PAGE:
Ground 8: “The Learned Magistrate erred in failing to have regard to statements made to other family members of the Appellant in considering the reasonable fear of the Appellant.”
Ground 5: The Learned Magistrate erred in finding that previous evidence of violence is insufficient to extend an order for a period of two years
 In considering the affidavit material the learned magistrate said:
“Now, that application will not be granted if it’s solely based on the prior history in respect of which orders were made.”
 The solicitor for the appellant submitted to the learned magistrate: “I think you have to run them together in relation to this”, referring to the whole of the affidavit material before the Court including evidence of past domestic violence which occurred before the date of the original DVO.
 In response to that, his Honour said:
“Well, I’ve already said I’m not going to make the orders based on the past history in respect of which orders have already been made.”
 He also said:
“But Ms Taylor, what you’re saying is that when there is a history of a serious violent relationship as there has been in this matter ….. that is alone sufficient for the court to continue to extend these orders indefinitely. I don’t agree that’s the law.”
 That seems to be an indication by the learned magistrate that he was not prepared to take into account evidence of the past history of violence which formed the basis of the earlier DVO (and was before his Honour in the affidavit in support of the original application and also referred to more briefly in the further affidavit of 29/3/11) in considering whether to extend the order. This indication is supported by the notation placed on the court file by the learned magistrate:
“I not satisfied on the material (affidavit of 29/3/11) that there is a basis to extend the orders. Application 29/3/11 is dismissed.”
This appears to indicate that the learned magistrate did not take into account the affidavit in support of the original application which was relied upon by the appellant on the application to vary the DVO.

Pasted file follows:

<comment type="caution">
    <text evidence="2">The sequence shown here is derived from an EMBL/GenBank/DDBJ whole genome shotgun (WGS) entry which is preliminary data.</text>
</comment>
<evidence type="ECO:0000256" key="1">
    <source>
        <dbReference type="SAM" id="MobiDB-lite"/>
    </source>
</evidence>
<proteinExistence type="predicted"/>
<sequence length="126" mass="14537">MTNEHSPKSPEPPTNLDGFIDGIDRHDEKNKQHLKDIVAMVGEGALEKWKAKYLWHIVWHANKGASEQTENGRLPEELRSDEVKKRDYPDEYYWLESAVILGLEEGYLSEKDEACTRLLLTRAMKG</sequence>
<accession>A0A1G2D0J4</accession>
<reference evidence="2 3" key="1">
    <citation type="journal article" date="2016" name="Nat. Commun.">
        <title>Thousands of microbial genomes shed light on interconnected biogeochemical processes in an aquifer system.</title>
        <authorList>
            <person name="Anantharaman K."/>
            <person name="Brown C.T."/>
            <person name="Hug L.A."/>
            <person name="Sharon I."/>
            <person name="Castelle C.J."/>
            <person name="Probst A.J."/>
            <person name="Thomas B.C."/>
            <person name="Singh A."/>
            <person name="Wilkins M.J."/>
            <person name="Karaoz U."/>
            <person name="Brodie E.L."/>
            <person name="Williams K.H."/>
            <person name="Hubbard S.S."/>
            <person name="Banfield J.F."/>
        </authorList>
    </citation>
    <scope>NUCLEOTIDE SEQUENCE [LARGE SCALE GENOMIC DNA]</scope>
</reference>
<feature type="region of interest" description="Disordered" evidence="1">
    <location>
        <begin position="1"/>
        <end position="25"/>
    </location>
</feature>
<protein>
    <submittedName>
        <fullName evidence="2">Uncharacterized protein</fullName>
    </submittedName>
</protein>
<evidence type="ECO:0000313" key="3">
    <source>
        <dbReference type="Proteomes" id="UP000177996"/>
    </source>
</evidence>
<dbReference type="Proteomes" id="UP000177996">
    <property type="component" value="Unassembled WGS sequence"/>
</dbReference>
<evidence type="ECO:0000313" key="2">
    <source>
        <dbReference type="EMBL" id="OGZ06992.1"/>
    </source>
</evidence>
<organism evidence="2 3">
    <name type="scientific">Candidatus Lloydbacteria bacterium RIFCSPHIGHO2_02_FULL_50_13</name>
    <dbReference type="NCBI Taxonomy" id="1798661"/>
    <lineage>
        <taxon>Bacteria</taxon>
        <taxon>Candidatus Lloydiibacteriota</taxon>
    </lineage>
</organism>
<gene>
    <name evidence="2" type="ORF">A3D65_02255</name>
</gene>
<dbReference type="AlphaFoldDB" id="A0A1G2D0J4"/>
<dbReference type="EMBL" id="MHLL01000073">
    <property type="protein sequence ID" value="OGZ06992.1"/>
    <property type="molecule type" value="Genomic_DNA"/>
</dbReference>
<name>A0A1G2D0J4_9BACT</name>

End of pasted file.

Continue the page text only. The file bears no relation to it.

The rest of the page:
The failure by the Court to take into account the evidence of the past violent conduct of the defendant which led to the making of the original DVO was a failure to take into account plainly relevant material and as such amounted to an error of law. Under s 53 and s 19(2)(d), in considering whether to make (or vary) a DVO, the Court not only may, but must take into account the defendant’s previous conduct whether in relation to the protected person or someone else in deciding whether to make (or vary) a DVO.
 If the thrust of the learned magistrate’s remarks is understood to mean that an application to extend a DVO could not, as a matter of law, be granted solely on evidence of past domestic violence occurring before the date of the original order, then it seems to me that that too would amount to an error of law. The question for the Court is whether it is satisfied that there are reasonable grounds for the protected person to fear the commission of domestic violence against her or him.
 There may well be circumstances in which the Court could be so satisfied based solely on past conduct occurring before the making of an earlier order. (Though, equally, there may be cases in which the Court may not be so satisfied.) To hold that an application to extend a DVO could never be granted solely on evidence of past domestic violence occurring before the date of the original order, would be tantamount to saying that a DVO can never be extended unless it has been breached. There is no warrant in the Act for so limiting the discretion to extend a DVO.
 In fact in this particular case there was additional evidence of more recent events which the learned magistrate could and should have taken into account in assessing whether he was satisfied that there were reasonable grounds for the appellant to fear the commission of domestic violence against her by the defendant. That is the evidence referred to below in relation to Ground 8.
Ground 8: The Learned Magistrate erred in failing to have regard to statements made to other family members of the Appellant in considering the reasonable fear of the Appellant
 The appellant swore an affidavit on 29 March 2011 in which she deposed to certain events which occurred after the making of the original order. She said that the defendant had approached the appellant’s daughter, asked for money and threatened to hit her; further, he approached his and the appellant’s children, asked them about her whereabouts and told the children to tell her to take them back to Ampilatwatja. He also told the children to tell the appellant that it was dangerous staying in town and that she was looking for trouble by living in town. Not surprisingly, in light of the past history of extreme violence committed against her by the defendant (deposed to in her affidavits of 6 November 2009 and 29 March 2011), the appellant construed these remarks as a veiled threat against her.
 The proceedings before the learned magistrate were very brief, but there was an exchange between his Honour and counsel for the appellant in which his Honour appeared to take the view that the affidavit deposing to threats of violence made by the defendant against the appellant’s daughter was not relevant because it related to “a different person”, “a different adult, not in the company of the complainant, not living with the complainant”. He also appeared to query how the statements to the children could be relevant – although he was interrupted by the then counsel for the appellant.